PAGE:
The Ultimate Guide to Erupted Wisdom Tooth Removal
Wisdom teeth may have been around for ages, but it’s safe to say that they’re still a bit of a mystery to most. After all, why do we grow teeth we don’t really need—especially when we don’t have enough space for them in our mouths? Each year, around 5 billion Americans
have to get these back molars removed at a national cost of around $3 billion.
These problematic teeth “erupt,” meaning that they push out of the gums, when we’re between the ages of 17 and 21. However, as we grow older, these teeth can cause serious dental issues. In some cases, an erupted wisdom tooth removal is necessary to maintain a healthy mouth.
If you’re worried about these back molars, or if you’re expecting to get a wisdom tooth removal sometime soon, it’s worth noting that the procedure is incredibly common and safe. Let’s take a quick look at what you should know, how to prepare, and what to expect from your surgery.
Signs You Need a Wisdom Tooth Removed
First things first: many people go through life without needing a wisdom tooth removal at all. If your wisdom tooth don’t cause problems after their initial eruption—by contributing to tooth crowding or jaw pain—you won’t need an extraction at all. Furthermore, some people don’t develop wisdom teeth or develop a partial set, meaning that you may not need to worry about them.
However, it’s important to take note of changes over time that may cause a dentist to recommend removal. If you notice any of the following issues, be sure to bring them up at your next visit:
- Red or swollen gums
- Jaw pain, stiffness, or swelling
- Difficulty flossing or brushing
- Stubborn bad breath or an unpleasant taste in your mouth
- Difficulty opening your mouth
In some cases, your wisdom tooth may become “impacted,” which is what happens when there isn’t enough room for a tooth to erupt. This can cause your wisdom tooth to grow crooked or stay trapped within the jawbone.
Sometimes, patients don’t experience any painful or obvious symptoms from this, which is why the X-rays at your biannual check-ups can be so crucial. Again, an experienced dentist is your best resource for learning whether or not your wisdom teeth are developing as they should.
How to Prepare for an Erupted Wisdom Tooth Removal
If your dentist has found that your wisdom teeth need to go, they’ll refer you to an experienced practice like our team
. We’ll schedule an initial appointment with you, allowing one of our surgeons to take a look at your teeth and explain the removal process. Every mouth is different, so your procedure will vary depending on the position and condition of your teeth and how many need to be removed.
At this point, we’ll also go over your oral health history and medications, and we’ll discuss your options for anesthesia. This is a great opportunity for you to ask any specific questions you might have.
Before the surgery, you’ll also need to plan time off from work or school, schedule child or pet care, and arrange a ride to and from your surgery.
What to Expect on the Day of Your Wisdom Tooth Removal
Wisdom teeth removal surgeries are fast, often under 45 minutes. To get started, we’ll administer the anesthesia as requested to prevent pain and discomfort.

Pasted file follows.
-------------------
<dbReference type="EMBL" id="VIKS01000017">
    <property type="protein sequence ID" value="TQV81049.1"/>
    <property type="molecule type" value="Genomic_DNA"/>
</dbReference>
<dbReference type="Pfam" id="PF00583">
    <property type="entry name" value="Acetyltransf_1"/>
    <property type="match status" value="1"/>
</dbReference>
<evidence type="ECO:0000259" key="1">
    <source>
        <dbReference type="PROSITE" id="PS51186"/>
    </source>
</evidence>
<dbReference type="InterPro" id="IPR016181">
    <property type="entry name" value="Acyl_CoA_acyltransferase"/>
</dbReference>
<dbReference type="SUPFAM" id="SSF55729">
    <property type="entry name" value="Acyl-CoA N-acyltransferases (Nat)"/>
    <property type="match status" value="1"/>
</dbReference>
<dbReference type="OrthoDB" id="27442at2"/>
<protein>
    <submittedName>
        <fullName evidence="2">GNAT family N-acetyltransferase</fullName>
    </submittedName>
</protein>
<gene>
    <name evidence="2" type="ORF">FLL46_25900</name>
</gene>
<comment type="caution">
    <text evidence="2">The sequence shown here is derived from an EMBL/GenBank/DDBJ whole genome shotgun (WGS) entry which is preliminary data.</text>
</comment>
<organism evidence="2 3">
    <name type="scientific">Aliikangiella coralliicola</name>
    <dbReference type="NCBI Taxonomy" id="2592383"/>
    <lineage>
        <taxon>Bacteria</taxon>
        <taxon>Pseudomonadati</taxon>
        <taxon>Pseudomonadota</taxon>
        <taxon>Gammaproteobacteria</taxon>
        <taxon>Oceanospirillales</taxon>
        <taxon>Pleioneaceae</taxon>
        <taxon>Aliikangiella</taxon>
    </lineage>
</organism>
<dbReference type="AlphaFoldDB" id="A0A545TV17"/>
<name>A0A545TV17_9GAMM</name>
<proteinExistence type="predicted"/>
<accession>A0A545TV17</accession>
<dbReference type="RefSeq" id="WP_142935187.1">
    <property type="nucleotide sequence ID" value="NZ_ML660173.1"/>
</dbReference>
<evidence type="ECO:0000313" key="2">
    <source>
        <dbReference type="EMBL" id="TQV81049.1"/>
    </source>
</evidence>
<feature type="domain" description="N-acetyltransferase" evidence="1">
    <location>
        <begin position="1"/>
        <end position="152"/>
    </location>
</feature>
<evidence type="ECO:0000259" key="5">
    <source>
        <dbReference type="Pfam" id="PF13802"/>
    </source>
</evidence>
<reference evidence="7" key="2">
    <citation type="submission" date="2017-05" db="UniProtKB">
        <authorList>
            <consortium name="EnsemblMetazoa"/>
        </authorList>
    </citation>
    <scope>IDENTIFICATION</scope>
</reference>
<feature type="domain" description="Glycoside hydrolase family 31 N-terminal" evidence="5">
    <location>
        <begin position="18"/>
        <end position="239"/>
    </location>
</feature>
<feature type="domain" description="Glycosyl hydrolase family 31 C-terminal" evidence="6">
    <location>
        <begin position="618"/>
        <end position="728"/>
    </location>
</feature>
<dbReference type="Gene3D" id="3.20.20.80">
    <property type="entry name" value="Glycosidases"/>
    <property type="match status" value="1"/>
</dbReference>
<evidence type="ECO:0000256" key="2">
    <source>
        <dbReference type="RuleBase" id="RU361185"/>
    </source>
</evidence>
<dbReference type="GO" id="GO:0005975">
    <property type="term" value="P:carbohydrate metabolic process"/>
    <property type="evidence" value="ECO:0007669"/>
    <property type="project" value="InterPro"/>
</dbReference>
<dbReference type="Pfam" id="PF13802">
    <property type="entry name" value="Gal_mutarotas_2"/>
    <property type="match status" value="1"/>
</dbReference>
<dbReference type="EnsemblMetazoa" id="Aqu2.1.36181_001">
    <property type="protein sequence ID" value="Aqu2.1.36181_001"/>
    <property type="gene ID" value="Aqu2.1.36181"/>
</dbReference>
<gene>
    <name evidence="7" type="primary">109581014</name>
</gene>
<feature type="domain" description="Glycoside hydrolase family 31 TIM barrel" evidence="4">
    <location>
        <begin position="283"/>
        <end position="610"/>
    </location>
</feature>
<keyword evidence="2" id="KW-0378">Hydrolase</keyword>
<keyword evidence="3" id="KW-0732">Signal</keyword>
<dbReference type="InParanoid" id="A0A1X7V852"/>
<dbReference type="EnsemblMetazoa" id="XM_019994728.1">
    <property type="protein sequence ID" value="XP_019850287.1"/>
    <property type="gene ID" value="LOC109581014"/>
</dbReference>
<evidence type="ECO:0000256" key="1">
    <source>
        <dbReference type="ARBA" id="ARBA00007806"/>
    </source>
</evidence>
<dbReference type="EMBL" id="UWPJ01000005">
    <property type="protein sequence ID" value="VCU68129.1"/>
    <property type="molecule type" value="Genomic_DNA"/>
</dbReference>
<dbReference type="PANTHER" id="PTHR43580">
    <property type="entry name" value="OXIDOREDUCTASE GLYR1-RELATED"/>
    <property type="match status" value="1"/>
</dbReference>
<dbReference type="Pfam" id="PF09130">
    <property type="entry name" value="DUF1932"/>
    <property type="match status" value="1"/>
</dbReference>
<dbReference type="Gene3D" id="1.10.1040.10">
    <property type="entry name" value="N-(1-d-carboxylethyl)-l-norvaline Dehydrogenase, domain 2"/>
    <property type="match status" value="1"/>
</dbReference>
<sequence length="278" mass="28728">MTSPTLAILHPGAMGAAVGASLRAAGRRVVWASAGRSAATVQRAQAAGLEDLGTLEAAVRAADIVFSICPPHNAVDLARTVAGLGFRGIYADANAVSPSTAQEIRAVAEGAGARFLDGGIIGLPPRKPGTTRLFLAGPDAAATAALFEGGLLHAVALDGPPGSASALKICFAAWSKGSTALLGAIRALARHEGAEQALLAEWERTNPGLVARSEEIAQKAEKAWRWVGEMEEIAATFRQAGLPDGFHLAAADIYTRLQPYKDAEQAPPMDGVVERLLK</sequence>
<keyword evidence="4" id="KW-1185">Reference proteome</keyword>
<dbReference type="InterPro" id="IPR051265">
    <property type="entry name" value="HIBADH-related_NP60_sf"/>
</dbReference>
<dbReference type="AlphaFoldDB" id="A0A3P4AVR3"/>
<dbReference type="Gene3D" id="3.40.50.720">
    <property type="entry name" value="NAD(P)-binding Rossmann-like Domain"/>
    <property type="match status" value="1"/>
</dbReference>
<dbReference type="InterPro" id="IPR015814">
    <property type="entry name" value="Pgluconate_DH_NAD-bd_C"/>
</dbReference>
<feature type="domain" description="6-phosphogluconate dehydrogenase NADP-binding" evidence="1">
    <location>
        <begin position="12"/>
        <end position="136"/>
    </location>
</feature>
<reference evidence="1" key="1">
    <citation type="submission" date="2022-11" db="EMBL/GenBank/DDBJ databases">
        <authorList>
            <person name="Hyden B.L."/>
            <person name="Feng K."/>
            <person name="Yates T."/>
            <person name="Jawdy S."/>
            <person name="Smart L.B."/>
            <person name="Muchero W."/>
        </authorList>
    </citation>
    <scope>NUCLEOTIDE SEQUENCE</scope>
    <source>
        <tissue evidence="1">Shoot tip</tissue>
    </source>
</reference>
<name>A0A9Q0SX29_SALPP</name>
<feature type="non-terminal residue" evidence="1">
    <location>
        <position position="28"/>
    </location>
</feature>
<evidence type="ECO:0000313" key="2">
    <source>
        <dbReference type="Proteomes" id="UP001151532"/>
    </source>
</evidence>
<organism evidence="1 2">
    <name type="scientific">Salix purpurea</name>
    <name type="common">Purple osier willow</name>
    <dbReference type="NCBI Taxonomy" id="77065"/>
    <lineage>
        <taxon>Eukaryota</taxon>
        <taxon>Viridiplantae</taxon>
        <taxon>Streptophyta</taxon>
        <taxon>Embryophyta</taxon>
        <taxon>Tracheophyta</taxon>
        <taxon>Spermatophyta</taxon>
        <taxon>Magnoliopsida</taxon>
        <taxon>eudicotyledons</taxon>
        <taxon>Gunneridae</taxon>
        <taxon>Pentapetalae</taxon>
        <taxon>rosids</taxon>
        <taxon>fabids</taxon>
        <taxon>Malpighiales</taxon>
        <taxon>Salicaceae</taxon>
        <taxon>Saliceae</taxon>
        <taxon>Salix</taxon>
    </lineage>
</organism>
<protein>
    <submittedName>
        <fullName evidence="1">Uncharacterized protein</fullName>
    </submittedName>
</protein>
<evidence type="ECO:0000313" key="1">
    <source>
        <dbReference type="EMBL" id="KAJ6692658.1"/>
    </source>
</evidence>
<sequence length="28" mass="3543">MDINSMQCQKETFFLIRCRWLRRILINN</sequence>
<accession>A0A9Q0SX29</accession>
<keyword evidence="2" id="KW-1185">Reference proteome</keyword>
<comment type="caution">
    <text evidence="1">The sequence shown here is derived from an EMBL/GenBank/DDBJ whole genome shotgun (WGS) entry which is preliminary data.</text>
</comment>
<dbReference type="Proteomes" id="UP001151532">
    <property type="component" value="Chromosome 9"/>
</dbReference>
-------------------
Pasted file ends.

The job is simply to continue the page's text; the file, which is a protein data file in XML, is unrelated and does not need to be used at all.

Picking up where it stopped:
During the procedure, your surgeon will make a small incision in your gums. They will use specialized tools to split your wisdom teeth into multiple sections, which allows easier removal. Once your wisdom teeth are gone, it’s time to clean the surgical site, stitch the wound closed, and place gauze pads on the affected area.
After your surgery, make sure to have someone drive you home. Everyone has different responses to anesthesia, and even local anesthetics can cause drowsiness.
Recovery and Care After Your Oral Surgery
You should expect mild discomfort, swelling, and pain for the first three days after your surgery. During this time, you should take pain medication as prescribed, and you can also use an ice pack as needed.
For the first 24 hours after your procedure, it’s important to avoid brushing or flossing your back teeth. You should also avoid rinsing your mouth altogether, and be sure to steer clear of any intensive exercise as well. If you experience slight bleeding or redness, sitting upright and biting firmly on a gauze pad for 30 minutes is often enough to help.
As you recover, make sure to drink plenty of fluids—though never with a straw—and to eat soft foods like soup. In addition, saltwater rinses
can help you heal faster and avoid pain. Don’t forget to also get plenty of rest!
Though it’ll take a month or so for the site of surgery to heal completely, you should be able to resume your normal activities within about three to four days after the surgery.
It’s not unusual to have a small amount of numbness or a slightly elevated temperature after your removal. However, if your pain or swelling doesn’t go away, or if you develop a fever, give us a call right away.
Request a Consultation to Learn More
It’s worth repeating that erupted wisdom tooth removal surgeries are very common. Though the prospect of facing this kind of surgery might feel intimidating, you’re in great hands with our experienced team. We’re committed to easing your worries and providing exceptional surgical care to every patient who comes through our doors.
If you’re concerned about getting an erupted wisdom tooth removal, we’re happy to answer any questions you might have. Contact our office to request a consultation today.